CSD 1080 Exam 2 Study Guide
CSD 1080 Exam 2 Study Guide CSD 1080
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This 11 page Study Guide was uploaded by Sarah Allis on Friday March 27, 2015. The Study Guide belongs to CSD 1080 at Ohio University taught by Dr. McCarthy in Winter2015. Since its upload, it has received 375 views. For similar materials see Intro to Communication Science Disorders in Communication at Ohio University.
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Date Created: 03/27/15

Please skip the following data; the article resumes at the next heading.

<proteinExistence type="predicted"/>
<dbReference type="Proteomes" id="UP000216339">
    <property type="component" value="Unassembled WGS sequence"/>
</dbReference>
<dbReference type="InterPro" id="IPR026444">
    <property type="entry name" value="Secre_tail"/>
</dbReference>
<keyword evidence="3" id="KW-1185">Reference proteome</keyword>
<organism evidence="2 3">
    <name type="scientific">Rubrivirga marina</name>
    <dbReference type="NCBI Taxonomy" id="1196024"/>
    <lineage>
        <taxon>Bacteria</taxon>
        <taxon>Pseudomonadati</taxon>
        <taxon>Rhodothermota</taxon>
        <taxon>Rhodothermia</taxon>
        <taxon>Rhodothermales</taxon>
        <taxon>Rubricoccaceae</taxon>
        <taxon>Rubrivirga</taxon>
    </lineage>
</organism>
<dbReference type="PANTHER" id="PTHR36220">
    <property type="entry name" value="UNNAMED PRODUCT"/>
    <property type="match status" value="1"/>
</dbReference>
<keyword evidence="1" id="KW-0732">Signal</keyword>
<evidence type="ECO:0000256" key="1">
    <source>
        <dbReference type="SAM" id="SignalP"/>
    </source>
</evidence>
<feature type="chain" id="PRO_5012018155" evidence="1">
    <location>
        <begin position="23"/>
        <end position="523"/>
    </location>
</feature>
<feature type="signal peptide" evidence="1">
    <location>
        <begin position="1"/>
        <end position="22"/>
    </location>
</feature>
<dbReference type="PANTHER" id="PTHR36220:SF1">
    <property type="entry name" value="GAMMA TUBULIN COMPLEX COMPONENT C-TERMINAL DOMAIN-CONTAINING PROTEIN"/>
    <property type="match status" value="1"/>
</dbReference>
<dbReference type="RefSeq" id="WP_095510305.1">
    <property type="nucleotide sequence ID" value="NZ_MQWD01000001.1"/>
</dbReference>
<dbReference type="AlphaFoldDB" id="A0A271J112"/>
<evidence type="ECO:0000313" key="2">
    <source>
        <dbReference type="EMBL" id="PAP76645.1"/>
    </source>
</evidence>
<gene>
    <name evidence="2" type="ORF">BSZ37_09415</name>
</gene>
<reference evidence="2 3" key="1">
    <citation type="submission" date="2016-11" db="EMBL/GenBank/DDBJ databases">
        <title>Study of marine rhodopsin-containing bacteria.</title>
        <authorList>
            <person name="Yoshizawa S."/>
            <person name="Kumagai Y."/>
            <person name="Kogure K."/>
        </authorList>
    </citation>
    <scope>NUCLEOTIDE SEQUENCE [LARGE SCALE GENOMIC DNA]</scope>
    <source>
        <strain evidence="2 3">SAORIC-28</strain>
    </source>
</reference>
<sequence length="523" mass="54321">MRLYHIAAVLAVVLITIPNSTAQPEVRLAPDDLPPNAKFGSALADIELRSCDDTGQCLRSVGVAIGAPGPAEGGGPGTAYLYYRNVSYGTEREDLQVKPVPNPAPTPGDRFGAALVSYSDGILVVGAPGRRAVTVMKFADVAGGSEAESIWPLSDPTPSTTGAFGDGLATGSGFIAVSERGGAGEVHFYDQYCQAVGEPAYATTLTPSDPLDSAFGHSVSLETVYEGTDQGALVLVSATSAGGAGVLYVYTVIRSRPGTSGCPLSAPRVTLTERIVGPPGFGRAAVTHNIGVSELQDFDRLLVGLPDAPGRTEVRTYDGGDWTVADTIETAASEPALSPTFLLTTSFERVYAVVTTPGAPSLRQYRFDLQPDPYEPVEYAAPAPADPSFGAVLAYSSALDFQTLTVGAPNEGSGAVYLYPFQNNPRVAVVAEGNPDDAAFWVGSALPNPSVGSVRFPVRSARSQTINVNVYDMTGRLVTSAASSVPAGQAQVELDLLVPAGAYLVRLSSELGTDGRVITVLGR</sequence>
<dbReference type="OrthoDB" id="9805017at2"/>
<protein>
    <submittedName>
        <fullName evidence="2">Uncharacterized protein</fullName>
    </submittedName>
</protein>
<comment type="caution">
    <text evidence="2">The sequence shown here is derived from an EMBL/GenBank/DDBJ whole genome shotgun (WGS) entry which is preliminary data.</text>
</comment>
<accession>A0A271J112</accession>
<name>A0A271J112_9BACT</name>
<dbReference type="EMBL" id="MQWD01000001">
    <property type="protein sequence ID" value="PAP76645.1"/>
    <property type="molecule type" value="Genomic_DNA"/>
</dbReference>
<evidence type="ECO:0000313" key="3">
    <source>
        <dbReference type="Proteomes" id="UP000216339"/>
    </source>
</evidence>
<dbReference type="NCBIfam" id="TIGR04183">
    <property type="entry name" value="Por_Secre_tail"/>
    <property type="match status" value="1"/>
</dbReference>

CSD 1080 Exam 2 Study Guide What does it mean when a sound is voiceless o No vocal fold vibration sound source is noise eg b p d What are fricatives stops nasals and glides o Fricatives are hissing types of noises produced by forcing air through small space in oral cavity 0 Stops are produced by completely closing off the air ow building up pressure in the oral cavity then releasing it o Nasals are produced with velopharyngeal port open where air comes out through the nose 0 Glides are produced by gradually changing the shape of the articulators Gg quot37quot o All refer to the manner of articulation What is the difference of air ow between a stop and a fricative o Stops completely close off all air ow while fricatives force air through a small space in the oral cavity Which kinds of sounds develop first for children 0 Vowels are acquired first stops nasals and glides develop early What is an allophone 0 Variations of a phenome phenome smallest unit of speech sounds o Eg cap ph aspirated puff off air cap p unreleased unaspirated Define bilabial labiodental linguadental linguaalveolar linguapalatal linguavelar and glottal Bilabial place of articulation between 2 lips Labiodental between lips and teeth Linguadental between teeth interdental Linguaalveolar tip of tongue amp alveolar ridge Linguapalatal between blade of tongue and hard palate Linguavelar between dorsum of tongue and soft palate Glottal produced by letting air pass through vocal folds 0000000 What are phonological processes Are they a part of typical development 0 Phonological processes are patterns of speech sound substitutions or omissions o Are a typical part of early speech and sound development many disappear by age 3 and most by age 6 What are examples of stopping fronting and substitution 0 Stopping stops are substituted for fricatives o Yery 9 berry say 9 tay o That 9 dat o Fronting front sounds are substituted for back sounds 0 Q0 9 doe 0 Key 9tee o Substitution included in stopping and fronting What types of articulation errors do children who have a hearing loss often exhibit o Voicing confusion difficulty with fricatives difficulty with vowels What is developmental apraxia of speech Do these individuals exhibit weakness of their articulators What is the cause Does it severely impact speech 0 Developmental apraxia of speech is a motor programming disorder 0 No weakness or paralysis of the speech muscles 0 Causes is probably neurological 0 Severe speech disorder What is Dysarthria 0 Also known as cerebral palsy is paralysis weakness or incoordination of the speech muscles slurred speechquot FLUENCY DISORDERS Is stuttering a speech language swallowing or articulation disorder 0 Speech disorder prevents easy effortless and smooth ow of speech What are 2 important factors to consider in the nature of stuttering 0 Physical behaviors and emotional reactions When do dis uencies commonly occur Beginning or ends of sentences 0n consonants or vowels 0n shorter or longer words On more or less frequently occurring words 0 Occurs most commonly on beginning words of phrases or sentences 0 On consonants o On longer words 0 On less frequently occurring words What are the various types of dis uencies o Repetitions o Partword repetitions I am a jujujujuniorquot o Wholeword repetitions Mymymy major is psychologyquot 0 Phrase repetitions I haveI haveI have a coldquot o Prolongations 0 Sound syllable prolongations I have to sssstudyquot 0 Silent prolongations blocks A struggling attempt to say a word when there is no sound 0 Interjections 0 Sound syllable interjections I have umuma testquot 0 Whole word itnerjections School is well finequot 0 Phrase interjections The test was you know hardquot 0 Silent pauses 0 An abnormally long silent duration between words and sentences no struggling as there is with a block I ve known pause him for yearsquot 0 An abnormally long silent duration within words She is a sophpause morequot What are secondary behaviors How do they come about Do they promote uency 0 Associated secondary behaviors become associated with overcoming a stuttering moment 0 Person stutters performs a secondary behavior eg blinks grimaces and is able to get the word outquot o Are effective in promoting uency but become entrenched o Are indicative of chronic stuttering Do normal speakers have dis uencies What percent of words stuttered do listeners consider to be abnormal On average what percent of words do people with uency disorders stutter 0 Both normal people and people who stutter have dis uencies o Listeners consider 5 or more of words to be abnormal 0 People with uency disorders are dis uent on 10 of their words What is the prevalence of stuttering in the US Ratio of males females 0 Approximately 1 of the US population stutters 23 million people 0 Higher incidence in males then females 41 ratio How should you react when talking to someone who stutters Do s and donts 0 DON T finish sentences or fill in words for the person your action could be taken as demeaning 0 DON T make remarks like slow down as patronizing and is not constructive 0 Maintain normal eye contact try not to look embarrassed or alarmed wait patiently and naturally until the person is finished 0 Be aware that people who stutter have more trouble speaking on the phone 0 If you do not understand do not be afraid to say I m sorry I didn t understand what you just saidquot 0 Set a relaxed pace when possible using a moderate rate of speech yourself H H take a breathquot or relax can be felt 0 Let the person know by your manner and actions that you are listening to what he she is saying and not how he she is saying it 0 Be yourself be a good listener What are the 2 major theories of stuttering What does each theory have to say about why people stutter Which one has support in current research 0 Organic theories behavioral theories 0 Organic theories are said to have a geneticphysiological cause in which stuttering or a predisposition to stuttering is inherited has support in current research 0 Behavioral theories say that stuttering is a learned response It is diagnosogenic meaning that negative reactions causes anxiety for the child leading to more stuttering has not been verified Under what conditions do people who stutter generally not stutter 0 Singing whispering speaking in chorus when they do not hear their own voice no accepted explanation of these phenomena What therapy methods are used for children 0 Direct therapy 0 Explicit attempts to change child s speech Identifies hard speechquot vs easy speechquot and increase easy speech 0 Indirect therapy 0 Do not explicitly try to change child s uency provides slow relaxed speech as model for child don t pressure the child to perform verbally encourages parents to reduce communicative pressure What therapy methods are used for adults 0 Stuttering modification 0 Goal is to stutter more uently normal uency may not be an appropriate goal for those who stutter emphasis on reduction of speech fears avoidance behaviors o Fluency shaping 0 Teach techniques to be more uent goal is to maintain uency emphasis on stutterfree speech start with sounds amp words amp build No need to address feelings and attitudes Decrease speech rate by prolonging syllables and delayed auditory feedback DAF VOICE DISORDERS What are the 4 vocal parameters 0 Pitch loudness quality resonance What is pitch and how is it measured 0 Pitch is the psychological perception of frequency of vocal fold vibration 0 Measured in Hertz Hz or cycles per second What happens to the vocal folds when pitch is increased 0 Increase in tension and length of vocal folds What is the psychological perception of volume 0 Loudness What creates a louder volume 0 Greater subglottal air pressure What creates a breathy voice 0 When vocal folds don t close completely What is resonance Hyponasality Hypernasality Do the resonating bodies nose mouth pharynx produce sound to create resonance 0 Resonance Modification of sound by the structures through which sound passes Resonating bodies do NOT produce sound they only affect its quality 0 Hyponasality decrease in nasal resonance 0 Hypernasality excessive nasal resonance What voice disorders are associated with vocal abuse 0 Laryngitis Vocal nodules and polyps What are vocal nodules Where do they occur 0 Vocal nodules are small bumps that develop on the vocal folds caused by the vocal folds coming together with great force What is a polyp o A mass that grows out and bulges out from the surrounding tissues often softer than nodules and usually removed surgically What is spasmodic dysphonia 0 Very tight adduction of the vocal folds which prevents air ow through the vocal folds Air ow is jerky strained What is a laryngectomy 0 Partial or total removal of the larynx leaves the patient without the normal mechanism of sound generation CLEFT PALATE What does cleft mean 0 A split or separation What is VPI o Velopharyngeal Incompetence incapable of separating the oral and nasal cavities during swallowing and speech production What does VPI have to do with cleft palates o VPI is a frequent result of palatal clefts How many syndromes are associated with clefts o More than 300 How many babies are born with clefts o 1 in 750 births Are clefts a normal part of development 0 Clefts are a normal part of embryonic development however during normal development the clefts fuse together What is the primary palate Secondary palate What structures are included in each 0 Primary palate lip and gum ridge closes at 7th gestational week cleft lipquot 0 Secondary palate hard and soft palate and uvula closes between 10th12th gestational week cleft palatequot Define unilateral cleft bilateral complete incomplete cleft o Unilateral cleft cleft is on one side of the nose 0 Bilateral cleft cleft is on both sides of the nose 0 Complete cleft into the oor of the nostril o Incomplete cleft not into the oor of the nostril What is the most severe type of cleft o Bilateral complete What does a palatal lift do 0 Elevates the velum into full contact with the posterior pharyngeal wall or positions the velum such that pharyngeal wall movement is sufficient to achieve closure What types of feeding problems do children who have clefts experience 0 Food and uids enter the nasal cavity due to inadequate velar closure or opening in palate 0 Need to use compensatory feeding strategies eg adapted bottles special techniques What types of voice problems do children with clefts experience 0 More prone to vocal abuse may develop nodules or other pathology What is soft voice syndrome Why does it occur 0 Soft voice syndrome reduce intensity to reduce nasal emissions 0 Occurs due to loss of air through velopharyngeal port What is a submucosal AKA submucous cleft 0 Tissue covering the palate hides a cleft of the hard palate soft palate or both Palate appears normal but uvula appears to be split in half bifurcated DYSPHAGIA What does dysphagia mean 0 An impairment in the ability to chew or swallow solid foods and or liquids o phagein to eatquot 0 dys disorder reduction of Why are we discussing dysphagia in a communication disorders class 0 Because many people with dysphagia also have communication disorders Who is mainly responsible for treating swallowing disorders 0 SpeechLanguage Pathologists because they have knowledge of anatomy and physiology of oral pharyngeal and laryngeal mechanism What are the phases of the normal swallow in order 0 Anticipatory phase oral phase pharyngeal phase esophageal phase What are the key events in each stage 0 Anticipatory stage preparation before eating hunger stimulated sets the stagequot for eating 0 Oral stage oral respiratory stage food is chewed and broken down gathered into a ball bolus on the tongue oral transport stage tongue propels the bolus back into the back of the mouth swallow re ex is triggered o Pharyngeal phase soft palate elevates to prevent food from entering nasal cavity bolus enters pharynx larynx moves up and forward to protect the airway vocal folds close to prevent bolus from entering trachea epiglottis bends to cover the entrance to the larynx and directs the bolus to esophagus food moves into esophagus o Esophageal phase food is pushed down into the stomach by peristaltic wavelike motions of the esophagus What happens if the velum is down during swallowing o Nasal regurgitation What problems are characteristics of dysphagia 0 Respiratory complications aspiration pneumonia 0 Malnutrition o Dehydration o Emotional decreased enjoyment of eatingsocializing fear choking etc What causes dysphagia o Congenital disorders 0 Cerebral palsy o Spina bifida 0 Developmental delay 0 Cleft lip amp palate 0 Acquired disorders 0 Stroke 0 Cancer 0 Amyotrophic Lateral Sclerosis ALS o Parkinson s disease 0 Dementia What disorders are associated with dysphagia o Congenital disorders acquired disorders What phases of the normal swallow may be impacted by dysphagia 0 Any of all of the phases What might disordered swallowing look like in each phase 0 Anticipatory phase 0 Lack of interest in food 0 Problems with positioning 0 Sensory impairments may interfere with readiness to accept food 0 Oral phase 0 Poor lip closure 9 drooling 0 Problems chewing 0 Insufficient saliva 0 Poor tongue control 0 Pharyngeal phase 0 Swallow trigger may be absent or delayed 0 Failure to elevate palate o Esophageal phase 0 If peristalsis is slow or absent the complete bolus may not be transported leaving residue behind Are swallowing disorders always apparent 0 Not always readily apparent What is aspiration What is silent aspiration o Aspiration penetration of food or liquid into the trachea and lungs 0 Silent aspiration aspiration occurs without a cough being triggered What is video uoroscopy o Radiographic procedure that is videotaped by moving picture xrays of swallowing function can follow food as it is transported through esophagus to stomach How might cold food or drink help a person with dysphagia o Colds foods and drinks sometimes improve tongue movement How is dysphagia treated o Modification of body and head positioning 0 Modification of food and beverages o Oralmotor exercises and swallowing techniques 0 Medical and pharmacological approaches How can food and beverages be modified 0 Eliminate food that is difficult to swallow from diet 0 Change consistency of diet puree foods thicken liquids o Decrease amount of food taken in per swallow no straws small utensils 0 Foods of varying temperatures cold foods 0 Change placement of food in mouth in area where patient has adequate muscle strength How might the bodyhead be positioned 0 Chin tuck helps prevent food liquid from entering airway o If someone has a problem on only one side tilt or turn the head to help swallow What is a supraglottic swallow 0 Patient holds breath while swallowing used for individuals who don t achieve glottal closure during swallow What is the Mendelsohn maneuver 0 Patient manually raises larynx NEUROANATOMY Locate features of the brain on a dia ram Pons Cerebellum Medulla Cerebellum The nervous system can be divided into 2 main systems What are they 0 Central nervous system brain and spinal cord 0 Peripheral nervous system cranial nerves spinal nerves What is another name for nerve cells 0 Neurons What are the 2 main components of the CNS central nervous system 0 Brain and spinal cord Name and locate the 4 lobes of each cerebral hemisphere motor sensory arietal frontal corx 4 p lobe 39 I I broca39s 3 occlpltal 39 lobe cerebellum Locate and describe the functions of Broca s area and Wernicke s area 0 Broca s area specializes in language expression located in left hemisphere o Wernicke s area concerned with language comprehension also located in left hemisphere What happens in the brain stem What are the 2 main structures 0 Medulla oblongata controls breathing heart rate and other automatic activities of the body 0 Pons lies just above the medulla connects brain stem with cerebellum Locate and describe the function of the cerebellum 0 Attached to the back of the brain stem regulates and coordinates movement of the body How many pairs of cranial nerves are there do not need to know specific cranial nerves 0 12 pairs